Comment #3 by Gary Arnold on 2013 08 25

interesting comments..is providence the next Detroit?

Comment #4 by john paycheck on 2013 08 27

John paycheck ... No, Providence is not the next Detroit. For one thing Detroit has a thriving business center and a lively, young, upscale midtown. it also has a beautiful waterfront serving these neighborhoods. The rest is a disaster, yes, but the plan will probably be "urban triage," carving out the healthy part and some adjacent land for expansion into New Detroit and leaving the rest to die pr be concentrated into a few neighborhoods and the rest left to farms, probably organic, and one poor area full of pioneering artists. Perhaps an arty "village" surrounded by organic farms. Who knows. But the bankers will make sure the well off do well by any new plan for that city.

Providence may lose its business center, but not entirely, since many law firms will want to be close to the courts. But, unlike Detroit, it has the universities to keep it alive. The East Side will not disappear, Elmhurst will remain pleasant, Federal Hill/the West Side (not the West End) will continue to hang on and thrive, Mt. Pleasant and Smith Hill will continue to house some middle class, students and the working poor who want to get away from South Providence or Olneyville. The poorer outlying neighborhoods will hold on.

The city center will become a place for staged events, students, visiting parents, visiting sports fans, tourists, flaneurs and gnoshers, ex-students, free-lancers,and small businesses, etc. The arts will continue to thrive.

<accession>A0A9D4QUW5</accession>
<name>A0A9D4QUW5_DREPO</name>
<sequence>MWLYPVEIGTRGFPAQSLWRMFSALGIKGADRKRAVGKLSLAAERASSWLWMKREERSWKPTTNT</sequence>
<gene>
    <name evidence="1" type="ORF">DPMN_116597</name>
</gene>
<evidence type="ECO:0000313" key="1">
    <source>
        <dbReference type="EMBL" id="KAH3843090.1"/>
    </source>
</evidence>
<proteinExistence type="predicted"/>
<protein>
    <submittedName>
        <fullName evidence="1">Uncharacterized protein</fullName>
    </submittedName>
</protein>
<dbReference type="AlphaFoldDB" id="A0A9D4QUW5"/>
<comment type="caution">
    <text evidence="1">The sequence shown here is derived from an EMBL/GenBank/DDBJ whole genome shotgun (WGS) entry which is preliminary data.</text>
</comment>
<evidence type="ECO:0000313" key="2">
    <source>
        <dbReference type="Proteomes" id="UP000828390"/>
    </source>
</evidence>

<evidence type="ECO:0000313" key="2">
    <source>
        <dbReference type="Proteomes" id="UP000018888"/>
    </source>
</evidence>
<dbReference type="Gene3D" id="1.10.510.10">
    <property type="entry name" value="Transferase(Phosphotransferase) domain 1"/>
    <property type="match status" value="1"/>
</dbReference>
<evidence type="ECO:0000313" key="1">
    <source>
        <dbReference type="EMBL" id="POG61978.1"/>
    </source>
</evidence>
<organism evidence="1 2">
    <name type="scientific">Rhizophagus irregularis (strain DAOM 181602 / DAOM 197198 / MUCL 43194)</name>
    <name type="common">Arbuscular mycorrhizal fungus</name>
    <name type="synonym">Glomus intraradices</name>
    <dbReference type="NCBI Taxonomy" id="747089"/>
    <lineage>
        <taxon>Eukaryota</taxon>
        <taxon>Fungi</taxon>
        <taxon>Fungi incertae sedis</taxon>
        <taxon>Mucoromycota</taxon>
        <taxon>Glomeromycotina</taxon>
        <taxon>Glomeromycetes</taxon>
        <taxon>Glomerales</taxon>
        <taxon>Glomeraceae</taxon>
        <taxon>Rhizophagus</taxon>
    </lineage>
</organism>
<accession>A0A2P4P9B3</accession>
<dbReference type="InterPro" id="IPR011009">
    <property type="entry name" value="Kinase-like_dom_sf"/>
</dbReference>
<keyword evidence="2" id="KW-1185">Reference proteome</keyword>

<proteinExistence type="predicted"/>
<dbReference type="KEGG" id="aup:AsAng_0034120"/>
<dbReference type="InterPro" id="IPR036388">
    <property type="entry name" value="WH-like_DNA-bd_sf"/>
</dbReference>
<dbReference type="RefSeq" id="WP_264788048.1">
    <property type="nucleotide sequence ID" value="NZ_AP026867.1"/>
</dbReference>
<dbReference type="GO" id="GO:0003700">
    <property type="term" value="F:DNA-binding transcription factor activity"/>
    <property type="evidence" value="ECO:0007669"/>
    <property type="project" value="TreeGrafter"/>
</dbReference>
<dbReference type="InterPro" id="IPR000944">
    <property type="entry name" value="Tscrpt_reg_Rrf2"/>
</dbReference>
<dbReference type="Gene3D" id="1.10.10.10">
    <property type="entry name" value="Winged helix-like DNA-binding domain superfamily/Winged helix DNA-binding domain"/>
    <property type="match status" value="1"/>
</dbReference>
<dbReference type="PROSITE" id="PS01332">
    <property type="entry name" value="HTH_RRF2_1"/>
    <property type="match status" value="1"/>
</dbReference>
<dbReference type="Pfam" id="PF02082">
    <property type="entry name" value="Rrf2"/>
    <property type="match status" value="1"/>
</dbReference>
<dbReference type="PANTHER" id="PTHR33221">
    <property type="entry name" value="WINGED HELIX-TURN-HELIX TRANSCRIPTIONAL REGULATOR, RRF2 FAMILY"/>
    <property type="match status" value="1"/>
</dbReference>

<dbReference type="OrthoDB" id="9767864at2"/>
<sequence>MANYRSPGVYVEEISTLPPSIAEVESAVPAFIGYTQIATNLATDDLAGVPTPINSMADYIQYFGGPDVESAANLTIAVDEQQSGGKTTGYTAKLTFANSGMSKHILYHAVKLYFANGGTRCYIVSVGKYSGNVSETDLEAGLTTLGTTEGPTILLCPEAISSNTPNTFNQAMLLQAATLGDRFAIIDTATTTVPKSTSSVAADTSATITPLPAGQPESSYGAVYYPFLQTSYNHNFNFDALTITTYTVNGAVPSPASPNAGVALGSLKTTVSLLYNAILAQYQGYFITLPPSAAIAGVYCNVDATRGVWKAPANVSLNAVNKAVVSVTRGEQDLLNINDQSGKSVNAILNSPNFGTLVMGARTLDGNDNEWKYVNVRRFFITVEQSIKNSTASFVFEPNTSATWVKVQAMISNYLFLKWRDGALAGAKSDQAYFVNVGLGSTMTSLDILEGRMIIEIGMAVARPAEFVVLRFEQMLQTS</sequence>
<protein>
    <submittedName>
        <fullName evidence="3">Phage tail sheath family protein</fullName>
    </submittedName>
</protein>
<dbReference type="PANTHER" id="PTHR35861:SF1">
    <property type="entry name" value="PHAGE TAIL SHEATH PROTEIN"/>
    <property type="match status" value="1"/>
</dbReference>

The fact is that Providence is very affordable for the renter who is not that poor. Not necessarily well off, but not that poor.

Neither city is really hopeless. But all the parking lots in the world will not bring back big businesses to downtown Providence.

Comment #5 by John McGrath on 2013 08 27

no sure I agree with jm...

its not just the physical aspects of the city, but you have to consider the changing demographics, crime rate that is getting worse by the day, weak finances,

who wants to live there and pay $2000 per year car tax? $4000 for 2 cars. who wants to live on the eastside in a modest home and pay $8000 per year in taxes.

many of the homes are just so rundown. many 3 families have small driveways, the schools are bad and getting worse. this is a city that took decades to approve on street parking.

the roads are terrible.

there is no commercial tax base.

the immigrant population stresses schools, hospitals, police, fire, all city services.

Comment #6 by john paycheck on 2013 08 27

You'd have to ask the people on the East Side, or Elmhurst, or Mt. Pleasant or Smith Hill or Federal Hill/the West Side why own or rent in these neighborhoods when they could be in Warwick or Cranston or Warren. They don't seem to be moving out.

and if Providence is abandoned, do you think prices would remain stable in the rest of the state?

Comment #7 by John McGrath on 2013 08 28